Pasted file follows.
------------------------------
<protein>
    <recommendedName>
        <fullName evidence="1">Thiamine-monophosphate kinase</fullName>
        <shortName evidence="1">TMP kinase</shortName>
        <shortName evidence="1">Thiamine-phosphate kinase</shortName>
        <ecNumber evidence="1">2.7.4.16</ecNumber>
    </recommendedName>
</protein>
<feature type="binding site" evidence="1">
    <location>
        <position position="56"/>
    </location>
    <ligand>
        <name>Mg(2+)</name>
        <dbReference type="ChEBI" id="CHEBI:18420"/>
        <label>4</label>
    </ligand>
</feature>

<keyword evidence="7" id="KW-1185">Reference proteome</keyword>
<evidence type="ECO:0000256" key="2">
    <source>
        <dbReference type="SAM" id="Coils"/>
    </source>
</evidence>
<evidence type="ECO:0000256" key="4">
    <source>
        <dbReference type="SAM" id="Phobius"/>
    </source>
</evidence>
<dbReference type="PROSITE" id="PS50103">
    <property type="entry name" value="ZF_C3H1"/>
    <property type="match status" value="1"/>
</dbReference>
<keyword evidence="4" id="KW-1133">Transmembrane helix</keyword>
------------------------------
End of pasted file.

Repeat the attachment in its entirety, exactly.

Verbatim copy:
<protein>
    <recommendedName>
        <fullName evidence="1">Thiamine-monophosphate kinase</fullName>
        <shortName evidence="1">TMP kinase</shortName>
        <shortName evidence="1">Thiamine-phosphate kinase</shortName>
        <ecNumber evidence="1">2.7.4.16</ecNumber>
    </recommendedName>
</protein>
<feature type="binding site" evidence="1">
    <location>
        <position position="56"/>
    </location>
    <ligand>
        <name>Mg(2+)</name>
        <dbReference type="ChEBI" id="CHEBI:18420"/>
        <label>4</label>
    </ligand>
</feature>

<keyword evidence="7" id="KW-1185">Reference proteome</keyword>
<evidence type="ECO:0000256" key="2">
    <source>
        <dbReference type="SAM" id="Coils"/>
    </source>
</evidence>
<evidence type="ECO:0000256" key="4">
    <source>
        <dbReference type="SAM" id="Phobius"/>
    </source>
</evidence>
<dbReference type="PROSITE" id="PS50103">
    <property type="entry name" value="ZF_C3H1"/>
    <property type="match status" value="1"/>
</dbReference>
<keyword evidence="4" id="KW-1133">Transmembrane helix</keyword>